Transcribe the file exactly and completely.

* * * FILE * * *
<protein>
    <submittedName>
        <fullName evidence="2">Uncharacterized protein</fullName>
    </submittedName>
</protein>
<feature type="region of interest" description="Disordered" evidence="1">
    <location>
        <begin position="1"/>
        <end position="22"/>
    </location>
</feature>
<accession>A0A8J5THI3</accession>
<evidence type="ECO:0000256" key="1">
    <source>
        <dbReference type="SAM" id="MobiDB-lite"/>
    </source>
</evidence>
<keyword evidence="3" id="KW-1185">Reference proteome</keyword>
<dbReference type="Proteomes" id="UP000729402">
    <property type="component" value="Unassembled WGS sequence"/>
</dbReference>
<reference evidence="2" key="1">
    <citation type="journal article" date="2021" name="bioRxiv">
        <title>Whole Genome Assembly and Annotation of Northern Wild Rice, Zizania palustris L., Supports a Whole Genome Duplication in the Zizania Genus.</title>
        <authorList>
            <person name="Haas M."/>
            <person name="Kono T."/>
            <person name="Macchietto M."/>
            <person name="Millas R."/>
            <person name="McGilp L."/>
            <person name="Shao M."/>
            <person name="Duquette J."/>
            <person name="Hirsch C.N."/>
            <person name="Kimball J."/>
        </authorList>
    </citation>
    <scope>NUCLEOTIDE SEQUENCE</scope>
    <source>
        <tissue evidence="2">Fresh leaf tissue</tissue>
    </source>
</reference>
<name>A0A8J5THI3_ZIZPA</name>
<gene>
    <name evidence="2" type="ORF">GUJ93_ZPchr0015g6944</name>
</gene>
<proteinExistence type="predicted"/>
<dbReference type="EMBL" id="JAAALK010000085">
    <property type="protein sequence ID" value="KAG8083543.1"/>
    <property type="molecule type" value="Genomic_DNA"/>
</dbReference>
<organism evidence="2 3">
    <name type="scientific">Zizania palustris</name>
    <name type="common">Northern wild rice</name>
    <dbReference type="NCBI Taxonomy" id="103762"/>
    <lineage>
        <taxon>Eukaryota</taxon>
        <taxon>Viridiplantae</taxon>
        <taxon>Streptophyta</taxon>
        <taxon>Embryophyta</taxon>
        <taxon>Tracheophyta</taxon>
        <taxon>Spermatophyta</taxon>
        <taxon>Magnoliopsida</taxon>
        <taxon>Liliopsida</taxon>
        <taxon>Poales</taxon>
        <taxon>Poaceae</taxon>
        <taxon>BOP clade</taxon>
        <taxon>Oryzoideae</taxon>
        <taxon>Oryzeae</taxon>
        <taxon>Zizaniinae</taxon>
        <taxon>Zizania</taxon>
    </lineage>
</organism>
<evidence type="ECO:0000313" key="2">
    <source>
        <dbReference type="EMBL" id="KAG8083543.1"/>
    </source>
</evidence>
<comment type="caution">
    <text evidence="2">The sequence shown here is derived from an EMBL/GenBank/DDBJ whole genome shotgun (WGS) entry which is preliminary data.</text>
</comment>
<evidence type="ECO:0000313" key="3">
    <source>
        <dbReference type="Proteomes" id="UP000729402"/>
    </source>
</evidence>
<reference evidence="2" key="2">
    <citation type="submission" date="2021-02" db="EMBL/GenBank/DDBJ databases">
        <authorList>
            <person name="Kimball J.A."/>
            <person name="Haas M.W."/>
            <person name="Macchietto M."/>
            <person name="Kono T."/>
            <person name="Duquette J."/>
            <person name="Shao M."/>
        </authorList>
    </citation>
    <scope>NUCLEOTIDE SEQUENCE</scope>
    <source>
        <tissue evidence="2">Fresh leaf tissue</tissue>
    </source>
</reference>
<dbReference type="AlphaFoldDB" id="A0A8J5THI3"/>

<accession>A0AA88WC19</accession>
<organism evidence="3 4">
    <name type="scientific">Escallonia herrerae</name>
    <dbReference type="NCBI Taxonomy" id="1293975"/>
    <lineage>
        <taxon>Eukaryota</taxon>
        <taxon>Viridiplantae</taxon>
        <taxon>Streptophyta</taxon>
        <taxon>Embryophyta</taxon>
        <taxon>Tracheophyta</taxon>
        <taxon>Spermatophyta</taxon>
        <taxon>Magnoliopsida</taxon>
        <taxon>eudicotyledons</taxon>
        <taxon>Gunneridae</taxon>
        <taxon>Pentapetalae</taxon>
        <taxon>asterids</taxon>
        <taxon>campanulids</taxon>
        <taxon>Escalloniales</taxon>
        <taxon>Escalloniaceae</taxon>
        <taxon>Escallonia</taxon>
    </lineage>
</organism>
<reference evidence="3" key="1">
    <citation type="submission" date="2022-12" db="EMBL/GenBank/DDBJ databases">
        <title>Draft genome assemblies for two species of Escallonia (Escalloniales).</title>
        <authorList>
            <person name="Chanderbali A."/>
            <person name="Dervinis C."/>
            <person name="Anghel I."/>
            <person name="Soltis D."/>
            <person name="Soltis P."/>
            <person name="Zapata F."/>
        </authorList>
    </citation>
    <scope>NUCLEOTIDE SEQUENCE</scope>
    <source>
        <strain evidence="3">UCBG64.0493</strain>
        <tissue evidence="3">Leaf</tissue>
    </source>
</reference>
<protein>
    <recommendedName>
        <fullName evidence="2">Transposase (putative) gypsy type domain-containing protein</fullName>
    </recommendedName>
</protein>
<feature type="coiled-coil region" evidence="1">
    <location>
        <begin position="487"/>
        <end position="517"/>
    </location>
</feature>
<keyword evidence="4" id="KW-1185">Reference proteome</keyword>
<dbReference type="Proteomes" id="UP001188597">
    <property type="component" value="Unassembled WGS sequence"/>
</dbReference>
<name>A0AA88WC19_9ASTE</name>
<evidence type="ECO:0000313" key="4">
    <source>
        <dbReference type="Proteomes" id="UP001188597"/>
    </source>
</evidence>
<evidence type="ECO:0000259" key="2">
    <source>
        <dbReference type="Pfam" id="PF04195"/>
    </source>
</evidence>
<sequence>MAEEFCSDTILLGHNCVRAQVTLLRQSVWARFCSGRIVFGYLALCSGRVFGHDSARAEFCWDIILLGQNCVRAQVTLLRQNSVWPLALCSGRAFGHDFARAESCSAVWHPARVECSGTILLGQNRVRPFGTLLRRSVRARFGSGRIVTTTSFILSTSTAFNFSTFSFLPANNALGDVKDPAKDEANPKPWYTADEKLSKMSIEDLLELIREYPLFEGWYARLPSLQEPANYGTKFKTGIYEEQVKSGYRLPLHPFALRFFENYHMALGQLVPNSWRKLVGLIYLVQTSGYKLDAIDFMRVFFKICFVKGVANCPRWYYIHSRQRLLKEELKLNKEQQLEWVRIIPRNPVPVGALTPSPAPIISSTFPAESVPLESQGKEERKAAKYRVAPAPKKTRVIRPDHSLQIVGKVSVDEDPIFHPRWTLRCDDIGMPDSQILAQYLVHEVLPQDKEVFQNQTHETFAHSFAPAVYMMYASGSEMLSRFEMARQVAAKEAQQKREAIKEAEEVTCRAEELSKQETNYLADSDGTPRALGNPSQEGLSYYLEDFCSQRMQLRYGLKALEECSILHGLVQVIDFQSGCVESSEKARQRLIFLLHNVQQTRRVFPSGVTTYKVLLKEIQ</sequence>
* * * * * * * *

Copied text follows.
<protein>
    <submittedName>
        <fullName evidence="2">Uncharacterized protein</fullName>
    </submittedName>
</protein>
<feature type="region of interest" description="Disordered" evidence="1">
    <location>
        <begin position="1"/>
        <end position="22"/>
    </location>
</feature>
<accession>A0A8J5THI3</accession>
<evidence type="ECO:0000256" key="1">
    <source>
        <dbReference type="SAM" id="MobiDB-lite"/>
    </source>
</evidence>
<keyword evidence="3" id="KW-1185">Reference proteome</keyword>
<dbReference type="Proteomes" id="UP000729402">
    <property type="component" value="Unassembled WGS sequence"/>
</dbReference>
<reference evidence="2" key="1">
    <citation type="journal article" date="2021" name="bioRxiv">
        <title>Whole Genome Assembly and Annotation of Northern Wild Rice, Zizania palustris L., Supports a Whole Genome Duplication in the Zizania Genus.</title>
        <authorList>
            <person name="Haas M."/>
            <person name="Kono T."/>
            <person name="Macchietto M."/>
            <person name="Millas R."/>
            <person name="McGilp L."/>
            <person name="Shao M."/>
            <person name="Duquette J."/>
            <person name="Hirsch C.N."/>
            <person name="Kimball J."/>
        </authorList>
    </citation>
    <scope>NUCLEOTIDE SEQUENCE</scope>
    <source>
        <tissue evidence="2">Fresh leaf tissue</tissue>
    </source>
</reference>
<name>A0A8J5THI3_ZIZPA</name>
<gene>
    <name evidence="2" type="ORF">GUJ93_ZPchr0015g6944</name>
</gene>
<proteinExistence type="predicted"/>
<dbReference type="EMBL" id="JAAALK010000085">
    <property type="protein sequence ID" value="KAG8083543.1"/>
    <property type="molecule type" value="Genomic_DNA"/>
</dbReference>
<organism evidence="2 3">
    <name type="scientific">Zizania palustris</name>
    <name type="common">Northern wild rice</name>
    <dbReference type="NCBI Taxonomy" id="103762"/>
    <lineage>
        <taxon>Eukaryota</taxon>
        <taxon>Viridiplantae</taxon>
        <taxon>Streptophyta</taxon>
        <taxon>Embryophyta</taxon>
        <taxon>Tracheophyta</taxon>
        <taxon>Spermatophyta</taxon>
        <taxon>Magnoliopsida</taxon>
        <taxon>Liliopsida</taxon>
        <taxon>Poales</taxon>
        <taxon>Poaceae</taxon>
        <taxon>BOP clade</taxon>
        <taxon>Oryzoideae</taxon>
        <taxon>Oryzeae</taxon>
        <taxon>Zizaniinae</taxon>
        <taxon>Zizania</taxon>
    </lineage>
</organism>
<evidence type="ECO:0000313" key="2">
    <source>
        <dbReference type="EMBL" id="KAG8083543.1"/>
    </source>
</evidence>
<comment type="caution">
    <text evidence="2">The sequence shown here is derived from an EMBL/GenBank/DDBJ whole genome shotgun (WGS) entry which is preliminary data.</text>
</comment>
<evidence type="ECO:0000313" key="3">
    <source>
        <dbReference type="Proteomes" id="UP000729402"/>
    </source>
</evidence>
<reference evidence="2" key="2">
    <citation type="submission" date="2021-02" db="EMBL/GenBank/DDBJ databases">
        <authorList>
            <person name="Kimball J.A."/>
            <person name="Haas M.W."/>
            <person name="Macchietto M."/>
            <person name="Kono T."/>
            <person name="Duquette J."/>
            <person name="Shao M."/>
        </authorList>
    </citation>
    <scope>NUCLEOTIDE SEQUENCE</scope>
    <source>
        <tissue evidence="2">Fresh leaf tissue</tissue>
    </source>
</reference>
<dbReference type="AlphaFoldDB" id="A0A8J5THI3"/>

<accession>A0AA88WC19</accession>
<organism evidence="3 4">
    <name type="scientific">Escallonia herrerae</name>
    <dbReference type="NCBI Taxonomy" id="1293975"/>
    <lineage>
        <taxon>Eukaryota</taxon>
        <taxon>Viridiplantae</taxon>
        <taxon>Streptophyta</taxon>
        <taxon>Embryophyta</taxon>
        <taxon>Tracheophyta</taxon>
        <taxon>Spermatophyta</taxon>
        <taxon>Magnoliopsida</taxon>
        <taxon>eudicotyledons</taxon>
        <taxon>Gunneridae</taxon>
        <taxon>Pentapetalae</taxon>
        <taxon>asterids</taxon>
        <taxon>campanulids</taxon>
        <taxon>Escalloniales</taxon>
        <taxon>Escalloniaceae</taxon>
        <taxon>Escallonia</taxon>
    </lineage>
</organism>
<reference evidence="3" key="1">
    <citation type="submission" date="2022-12" db="EMBL/GenBank/DDBJ databases">
        <title>Draft genome assemblies for two species of Escallonia (Escalloniales).</title>
        <authorList>
            <person name="Chanderbali A."/>
            <person name="Dervinis C."/>
            <person name="Anghel I."/>
            <person name="Soltis D."/>
            <person name="Soltis P."/>
            <person name="Zapata F."/>
        </authorList>
    </citation>
    <scope>NUCLEOTIDE SEQUENCE</scope>
    <source>
        <strain evidence="3">UCBG64.0493</strain>
        <tissue evidence="3">Leaf</tissue>
    </source>
</reference>
<protein>
    <recommendedName>
        <fullName evidence="2">Transposase (putative) gypsy type domain-containing protein</fullName>
    </recommendedName>
</protein>
<feature type="coiled-coil region" evidence="1">
    <location>
        <begin position="487"/>
        <end position="517"/>
    </location>
</feature>
<keyword evidence="4" id="KW-1185">Reference proteome</keyword>
<dbReference type="Proteomes" id="UP001188597">
    <property type="component" value="Unassembled WGS sequence"/>
</dbReference>
<name>A0AA88WC19_9ASTE</name>
<evidence type="ECO:0000313" key="4">
    <source>
        <dbReference type="Proteomes" id="UP001188597"/>
    </source>
</evidence>
<evidence type="ECO:0000259" key="2">
    <source>
        <dbReference type="Pfam" id="PF04195"/>
    </source>
</evidence>
<sequence>MAEEFCSDTILLGHNCVRAQVTLLRQSVWARFCSGRIVFGYLALCSGRVFGHDSARAEFCWDIILLGQNCVRAQVTLLRQNSVWPLALCSGRAFGHDFARAESCSAVWHPARVECSGTILLGQNRVRPFGTLLRRSVRARFGSGRIVTTTSFILSTSTAFNFSTFSFLPANNALGDVKDPAKDEANPKPWYTADEKLSKMSIEDLLELIREYPLFEGWYARLPSLQEPANYGTKFKTGIYEEQVKSGYRLPLHPFALRFFENYHMALGQLVPNSWRKLVGLIYLVQTSGYKLDAIDFMRVFFKICFVKGVANCPRWYYIHSRQRLLKEELKLNKEQQLEWVRIIPRNPVPVGALTPSPAPIISSTFPAESVPLESQGKEERKAAKYRVAPAPKKTRVIRPDHSLQIVGKVSVDEDPIFHPRWTLRCDDIGMPDSQILAQYLVHEVLPQDKEVFQNQTHETFAHSFAPAVYMMYASGSEMLSRFEMARQVAAKEAQQKREAIKEAEEVTCRAEELSKQETNYLADSDGTPRALGNPSQEGLSYYLEDFCSQRMQLRYGLKALEECSILHGLVQVIDFQSGCVESSEKARQRLIFLLHNVQQTRRVFPSGVTTYKVLLKEIQ</sequence>